The recall process stops there because Dardenne said he could not mail copies of an invalid petition to registrars of voters across the state to certify signatures. He discussed his decision with Leblanc this week and sent a letter citing his reasons and a copy of an attorney general's ruling on recalling federal officials.
Dardenne based his decision on a 2008 opinion issued by Attorney General James "Buddy" Caldwell when a Jefferson Parish man wanted to recall U.S. Rep. Anh "Joseph" Cao.
Caldwell said research found that only the respective bodies of Congress can decide on the suitability of its members and remove them. The state constitution provision on recalls applies only to state and local officials.
By the way, Secretary of State Dardenne - the man who rejected the petition effort - is a Republican.
In 2003, the non-partisan Congressional Research Service wrote that "the United States Constitution does not provide for nor authorize the recall of United States officers such as Senators, Representatives, or the President or Vice President, and thus no Member of Congress has ever been recalled in the history of the United States."
Fox Nation could have easily learned that the effort is "useless" if they had just used something called Google (apparently not a preferred tool of Fox News employees). As of 1:30pm today, the 2nd link for "Landrieu petition" is the Daily World article (the first is now Fox Nation).
Some in the conservative media are accusing Media Matters of calling the Wall Street Journal's John Fund an "ass weasel." That is false.
The claim appears to have originated with a recent American Thinker article by James Simpson about universal voter registration (which was subsequently reposted on other outlets like The Cypress Times). In it, Simpson wrote this:
The left has predictably launched vicious smear attacks against John Fund for bringing universal voter registration to our attention. A Google search of the issue brings up any number of nasty ad hominem attacks. Most notable is Media Matters, the leftist group whose sole purpose seems to be to smear Republicans and defend the left's indefensible policies. They put up this gem: "Right-Wing Ass Weasel John Fund Doesn't Like Universal Voter Registration because of ACORN."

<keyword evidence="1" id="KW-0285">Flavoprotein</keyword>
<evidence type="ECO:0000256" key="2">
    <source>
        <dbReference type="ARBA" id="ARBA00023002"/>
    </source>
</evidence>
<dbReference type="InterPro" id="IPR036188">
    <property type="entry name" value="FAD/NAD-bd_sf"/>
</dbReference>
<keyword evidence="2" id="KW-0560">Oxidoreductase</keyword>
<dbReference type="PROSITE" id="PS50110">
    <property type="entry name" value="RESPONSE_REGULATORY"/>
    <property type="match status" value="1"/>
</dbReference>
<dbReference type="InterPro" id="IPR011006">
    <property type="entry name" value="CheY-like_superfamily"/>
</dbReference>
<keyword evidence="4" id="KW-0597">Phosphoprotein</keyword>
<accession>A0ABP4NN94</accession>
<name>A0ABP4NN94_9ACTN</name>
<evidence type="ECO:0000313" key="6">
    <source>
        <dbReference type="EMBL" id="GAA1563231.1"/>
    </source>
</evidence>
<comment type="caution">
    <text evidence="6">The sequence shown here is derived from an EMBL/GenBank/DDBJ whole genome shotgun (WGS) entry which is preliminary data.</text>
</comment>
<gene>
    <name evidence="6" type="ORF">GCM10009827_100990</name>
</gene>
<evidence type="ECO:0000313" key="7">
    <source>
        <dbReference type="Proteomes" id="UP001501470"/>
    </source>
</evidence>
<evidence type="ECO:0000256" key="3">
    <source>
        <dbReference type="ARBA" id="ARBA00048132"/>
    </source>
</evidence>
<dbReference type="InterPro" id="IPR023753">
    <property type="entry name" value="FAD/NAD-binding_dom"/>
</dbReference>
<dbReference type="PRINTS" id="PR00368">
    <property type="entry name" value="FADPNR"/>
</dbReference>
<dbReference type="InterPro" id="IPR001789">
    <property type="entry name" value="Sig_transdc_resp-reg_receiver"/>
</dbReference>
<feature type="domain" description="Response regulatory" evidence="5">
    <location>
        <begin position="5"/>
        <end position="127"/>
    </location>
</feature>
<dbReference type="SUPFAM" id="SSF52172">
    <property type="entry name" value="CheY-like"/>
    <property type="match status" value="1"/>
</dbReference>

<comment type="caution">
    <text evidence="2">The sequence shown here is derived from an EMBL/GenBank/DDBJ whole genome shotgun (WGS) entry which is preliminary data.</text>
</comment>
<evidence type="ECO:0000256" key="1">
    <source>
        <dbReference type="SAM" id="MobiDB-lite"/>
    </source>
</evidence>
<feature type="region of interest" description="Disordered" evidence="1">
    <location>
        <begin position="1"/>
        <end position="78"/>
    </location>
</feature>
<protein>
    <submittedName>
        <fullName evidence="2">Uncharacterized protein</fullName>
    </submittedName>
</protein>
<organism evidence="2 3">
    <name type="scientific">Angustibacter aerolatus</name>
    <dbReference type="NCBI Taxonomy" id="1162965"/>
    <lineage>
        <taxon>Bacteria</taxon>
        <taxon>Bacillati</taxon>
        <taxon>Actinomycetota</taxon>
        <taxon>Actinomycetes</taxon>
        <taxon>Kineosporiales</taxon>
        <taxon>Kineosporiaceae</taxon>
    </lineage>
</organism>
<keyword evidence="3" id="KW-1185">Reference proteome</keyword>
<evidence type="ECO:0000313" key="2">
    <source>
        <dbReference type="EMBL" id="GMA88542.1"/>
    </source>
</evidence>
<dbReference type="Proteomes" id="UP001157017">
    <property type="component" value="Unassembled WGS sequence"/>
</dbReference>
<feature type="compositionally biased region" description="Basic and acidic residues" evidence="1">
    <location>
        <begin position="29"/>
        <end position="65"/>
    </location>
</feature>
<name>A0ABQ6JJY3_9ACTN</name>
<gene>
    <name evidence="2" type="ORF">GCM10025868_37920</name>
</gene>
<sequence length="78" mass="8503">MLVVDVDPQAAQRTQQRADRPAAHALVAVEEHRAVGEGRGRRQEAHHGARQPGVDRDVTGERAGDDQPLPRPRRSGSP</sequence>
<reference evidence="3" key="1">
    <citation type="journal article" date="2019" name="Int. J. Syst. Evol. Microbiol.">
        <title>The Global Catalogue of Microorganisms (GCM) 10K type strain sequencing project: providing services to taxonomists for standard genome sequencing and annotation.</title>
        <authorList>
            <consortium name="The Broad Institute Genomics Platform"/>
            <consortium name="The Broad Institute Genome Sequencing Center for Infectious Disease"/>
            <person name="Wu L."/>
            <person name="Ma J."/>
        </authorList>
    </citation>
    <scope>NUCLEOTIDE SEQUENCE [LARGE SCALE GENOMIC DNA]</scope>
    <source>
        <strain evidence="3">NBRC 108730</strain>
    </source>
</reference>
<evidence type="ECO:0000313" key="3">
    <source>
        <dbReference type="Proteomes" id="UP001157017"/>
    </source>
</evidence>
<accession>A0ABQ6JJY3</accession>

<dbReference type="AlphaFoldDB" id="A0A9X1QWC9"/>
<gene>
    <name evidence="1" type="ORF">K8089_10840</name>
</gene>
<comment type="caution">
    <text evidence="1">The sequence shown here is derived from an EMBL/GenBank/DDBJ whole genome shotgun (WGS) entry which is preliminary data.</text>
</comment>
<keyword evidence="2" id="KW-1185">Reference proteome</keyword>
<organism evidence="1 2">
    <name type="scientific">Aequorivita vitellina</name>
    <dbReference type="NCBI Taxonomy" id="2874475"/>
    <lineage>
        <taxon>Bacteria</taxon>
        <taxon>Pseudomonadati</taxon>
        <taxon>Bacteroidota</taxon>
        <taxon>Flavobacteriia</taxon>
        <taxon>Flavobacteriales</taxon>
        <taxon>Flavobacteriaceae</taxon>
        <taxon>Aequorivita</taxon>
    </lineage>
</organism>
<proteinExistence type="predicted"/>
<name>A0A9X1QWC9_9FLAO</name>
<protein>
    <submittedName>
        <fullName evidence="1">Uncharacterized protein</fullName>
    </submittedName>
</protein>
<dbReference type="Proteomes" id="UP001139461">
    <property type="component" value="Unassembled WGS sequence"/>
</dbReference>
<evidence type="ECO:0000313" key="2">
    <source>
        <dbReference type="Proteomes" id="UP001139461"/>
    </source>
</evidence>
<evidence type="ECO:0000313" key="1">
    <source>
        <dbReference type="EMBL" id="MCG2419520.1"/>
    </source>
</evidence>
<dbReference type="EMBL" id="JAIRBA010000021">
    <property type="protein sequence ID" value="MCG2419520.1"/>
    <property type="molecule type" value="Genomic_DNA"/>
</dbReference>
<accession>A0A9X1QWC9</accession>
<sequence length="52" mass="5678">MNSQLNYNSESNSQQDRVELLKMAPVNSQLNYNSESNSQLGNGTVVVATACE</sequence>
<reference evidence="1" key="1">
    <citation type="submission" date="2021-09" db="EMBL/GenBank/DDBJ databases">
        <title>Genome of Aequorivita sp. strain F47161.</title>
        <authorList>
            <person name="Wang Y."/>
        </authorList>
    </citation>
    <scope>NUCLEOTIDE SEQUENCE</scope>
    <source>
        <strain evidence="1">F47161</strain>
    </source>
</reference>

The link does not lead to Media Matters' website. Instead, it goes to a YouTube page titled "FoxBastardPeople," which is not operated by Media Matters.
The owner of the page apparently embedded one of Media Matters' clips of Fund appearing on Fox & Friends to discuss ACORN and took the liberty of giving it a different title. We titled the clip, "Fund claims universal voter registration would 'mean ACORN's goal of voter fraud will be realized.'"
From a January 8 FrontPageMag.com interview of Fox News strategic analyst Ralph Peters:
FP: How much confidence, exactly, do you have in this administration providing safety to Americans against our enemies?
Peters: Unfortunately, I have no faith-none-in the administration's seriousness, when it comes to protecting Americans. A president who insists, in the face of overwhelming evidence, that every next terrorist is just an "isolated extremist" with no connection to Islam isn't interested in solving the problem.
FP: Your view of Janet Napolitano? Why is she still heading Homeland Security?
Peters: I'd rather not view Janet Napolitano at all. This woman is so far out of her depth that it can't be measured with Newtonian metrics. She was a politically correct appointment, period. On the positive side, word is that she'll be gone in the next few months-Obama's too vain to fire her right now, while the administration's under fire over the Christmas terror attempt, but he realizes what a political liability she's become.
There's another, unfortunate, side to this. When representing our country, especially on security matters, appearance and physical presence matter. It would be great if that were not so, but facts are facts. Even if Napolitano were a security genius, she doesn't project a forceful, capable image to our deadly enemies (or to our allies). Again, every one of Obama's cabinet-level appointments has been about domestic politics, not about their effectiveness on the world stage.